A derisive term from The English Civil War (and in used around 1642), a Roundhead was a supporter of Parliament (and thus against the Monarchy of King Charles I). While not all Roundheads were “Commoners”, the bulk of The Parliamentarian Army was. Officers were mostly vested Nobility who supported both Thomas Fairfax and Robert Devereux (and later Oliver Cromwell). Many Historians have various “origin stories” regarding the actual development of the term. One most common, is that most Roundheads shaved or cropped their hair extremely short. This was seen as a slight to the common fashion thread of long hair with curled “ringlets” (seen in popularity with Royalty and it's Supporters).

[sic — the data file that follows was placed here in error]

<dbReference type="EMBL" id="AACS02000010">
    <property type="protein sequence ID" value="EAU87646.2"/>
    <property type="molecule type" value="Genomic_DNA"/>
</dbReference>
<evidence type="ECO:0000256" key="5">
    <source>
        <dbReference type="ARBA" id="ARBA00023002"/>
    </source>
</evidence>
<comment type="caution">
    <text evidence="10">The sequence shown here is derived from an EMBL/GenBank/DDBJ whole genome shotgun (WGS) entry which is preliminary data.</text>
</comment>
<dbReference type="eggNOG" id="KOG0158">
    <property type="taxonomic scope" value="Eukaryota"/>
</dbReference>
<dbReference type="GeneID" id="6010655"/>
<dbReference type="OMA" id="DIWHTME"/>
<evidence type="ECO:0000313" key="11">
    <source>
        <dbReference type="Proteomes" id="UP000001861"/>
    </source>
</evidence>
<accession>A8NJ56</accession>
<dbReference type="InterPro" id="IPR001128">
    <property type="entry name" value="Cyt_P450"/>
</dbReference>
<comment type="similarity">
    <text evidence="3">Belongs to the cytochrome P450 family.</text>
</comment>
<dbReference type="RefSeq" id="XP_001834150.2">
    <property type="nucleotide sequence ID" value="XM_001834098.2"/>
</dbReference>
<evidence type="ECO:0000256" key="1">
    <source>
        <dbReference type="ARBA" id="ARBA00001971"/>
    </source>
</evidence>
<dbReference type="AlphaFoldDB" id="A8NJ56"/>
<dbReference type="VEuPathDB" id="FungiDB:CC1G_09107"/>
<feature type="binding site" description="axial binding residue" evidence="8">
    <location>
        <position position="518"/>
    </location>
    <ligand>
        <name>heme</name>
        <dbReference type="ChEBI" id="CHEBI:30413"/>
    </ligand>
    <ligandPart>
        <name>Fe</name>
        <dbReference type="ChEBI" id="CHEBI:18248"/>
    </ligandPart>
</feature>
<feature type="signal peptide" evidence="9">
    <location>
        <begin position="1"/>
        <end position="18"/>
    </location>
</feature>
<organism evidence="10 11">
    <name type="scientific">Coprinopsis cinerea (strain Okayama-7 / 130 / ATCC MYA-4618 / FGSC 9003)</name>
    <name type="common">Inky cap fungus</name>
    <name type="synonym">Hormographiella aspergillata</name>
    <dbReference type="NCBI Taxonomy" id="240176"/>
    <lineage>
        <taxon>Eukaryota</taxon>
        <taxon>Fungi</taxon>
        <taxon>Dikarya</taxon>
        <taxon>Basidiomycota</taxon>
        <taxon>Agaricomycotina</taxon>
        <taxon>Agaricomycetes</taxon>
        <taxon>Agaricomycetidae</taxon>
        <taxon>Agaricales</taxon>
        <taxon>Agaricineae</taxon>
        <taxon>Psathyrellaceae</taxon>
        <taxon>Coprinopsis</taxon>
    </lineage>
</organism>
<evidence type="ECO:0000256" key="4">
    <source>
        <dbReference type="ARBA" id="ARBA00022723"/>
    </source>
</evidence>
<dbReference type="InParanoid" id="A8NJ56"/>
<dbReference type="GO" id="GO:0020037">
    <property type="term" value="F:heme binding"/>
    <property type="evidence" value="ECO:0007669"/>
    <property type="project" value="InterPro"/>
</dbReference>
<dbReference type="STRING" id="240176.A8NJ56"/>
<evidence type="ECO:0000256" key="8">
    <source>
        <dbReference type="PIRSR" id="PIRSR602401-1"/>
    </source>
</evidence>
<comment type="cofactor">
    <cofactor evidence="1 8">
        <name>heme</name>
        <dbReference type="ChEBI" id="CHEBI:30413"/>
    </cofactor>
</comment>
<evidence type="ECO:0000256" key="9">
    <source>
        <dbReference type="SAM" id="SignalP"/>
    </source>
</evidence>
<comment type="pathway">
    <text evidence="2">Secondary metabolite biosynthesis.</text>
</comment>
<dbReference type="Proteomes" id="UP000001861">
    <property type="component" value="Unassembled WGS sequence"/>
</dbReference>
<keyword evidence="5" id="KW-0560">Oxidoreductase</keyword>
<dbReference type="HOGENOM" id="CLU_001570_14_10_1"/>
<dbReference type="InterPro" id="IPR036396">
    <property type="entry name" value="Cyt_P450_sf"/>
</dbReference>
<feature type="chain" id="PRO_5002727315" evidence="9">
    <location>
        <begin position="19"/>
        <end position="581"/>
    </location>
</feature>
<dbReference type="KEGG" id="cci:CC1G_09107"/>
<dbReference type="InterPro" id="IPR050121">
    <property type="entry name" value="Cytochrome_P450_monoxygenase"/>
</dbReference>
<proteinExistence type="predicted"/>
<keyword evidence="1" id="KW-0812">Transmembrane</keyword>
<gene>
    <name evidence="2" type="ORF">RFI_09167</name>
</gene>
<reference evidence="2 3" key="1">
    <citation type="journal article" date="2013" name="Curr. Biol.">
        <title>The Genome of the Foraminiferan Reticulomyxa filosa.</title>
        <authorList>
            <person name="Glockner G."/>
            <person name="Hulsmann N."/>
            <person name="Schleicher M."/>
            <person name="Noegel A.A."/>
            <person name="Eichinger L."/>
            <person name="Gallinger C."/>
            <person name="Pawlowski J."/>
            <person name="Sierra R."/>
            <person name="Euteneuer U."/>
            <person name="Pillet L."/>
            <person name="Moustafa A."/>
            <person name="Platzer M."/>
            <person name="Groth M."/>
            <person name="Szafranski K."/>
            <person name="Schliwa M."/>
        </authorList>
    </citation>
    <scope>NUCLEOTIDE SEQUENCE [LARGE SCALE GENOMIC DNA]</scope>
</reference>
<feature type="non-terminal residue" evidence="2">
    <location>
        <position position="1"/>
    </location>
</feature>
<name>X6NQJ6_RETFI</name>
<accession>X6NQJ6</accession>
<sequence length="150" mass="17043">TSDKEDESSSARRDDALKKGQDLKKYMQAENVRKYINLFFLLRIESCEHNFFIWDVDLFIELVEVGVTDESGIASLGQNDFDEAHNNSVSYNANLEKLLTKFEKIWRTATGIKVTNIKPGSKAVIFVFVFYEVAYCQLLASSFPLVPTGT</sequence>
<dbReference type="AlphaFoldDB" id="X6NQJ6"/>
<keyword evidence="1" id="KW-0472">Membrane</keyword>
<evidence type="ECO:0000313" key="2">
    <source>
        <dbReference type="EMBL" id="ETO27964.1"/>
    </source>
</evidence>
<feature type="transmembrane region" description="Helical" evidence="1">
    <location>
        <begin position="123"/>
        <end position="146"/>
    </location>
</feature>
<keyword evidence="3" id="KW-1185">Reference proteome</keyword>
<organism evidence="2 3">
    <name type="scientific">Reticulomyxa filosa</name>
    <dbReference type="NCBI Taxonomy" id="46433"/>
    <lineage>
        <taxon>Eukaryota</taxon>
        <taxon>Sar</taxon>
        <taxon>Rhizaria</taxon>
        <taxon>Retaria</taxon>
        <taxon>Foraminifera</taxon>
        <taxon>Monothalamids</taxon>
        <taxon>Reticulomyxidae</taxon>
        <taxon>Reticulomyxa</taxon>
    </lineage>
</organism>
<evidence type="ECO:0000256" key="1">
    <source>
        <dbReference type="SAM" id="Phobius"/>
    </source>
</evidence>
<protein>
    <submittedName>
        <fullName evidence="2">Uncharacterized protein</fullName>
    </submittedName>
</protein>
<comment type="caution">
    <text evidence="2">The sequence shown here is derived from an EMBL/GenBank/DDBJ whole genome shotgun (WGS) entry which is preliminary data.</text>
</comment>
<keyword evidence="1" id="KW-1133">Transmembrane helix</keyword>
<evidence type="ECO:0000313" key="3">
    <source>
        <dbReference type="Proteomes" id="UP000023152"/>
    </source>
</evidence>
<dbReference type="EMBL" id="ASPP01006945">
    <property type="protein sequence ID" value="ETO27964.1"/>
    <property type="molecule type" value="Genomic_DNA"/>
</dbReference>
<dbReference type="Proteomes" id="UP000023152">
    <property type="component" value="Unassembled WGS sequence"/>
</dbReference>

The lack of hair gave a clear view to the entirety of one's “rounded” head (hence the term). Yet another variation, comes from the distinctive shape of the war helmets that The Parliamentarian Army wore (akin to the Lobster Pot Helmet) – with or without face visor. Under Cromwell (later in The War), the term was seen as offensive (usage of which in his “New Model Army”) could yield flogging. The term “Roundhead” also carried over to all Protestant religious sects (such as Puritans, Calvinists, etc.) it has also been put forward by some Historians, that the term would eventually “evolve” into the political derisive term “Whig” (or one who is a member of a Radical political party).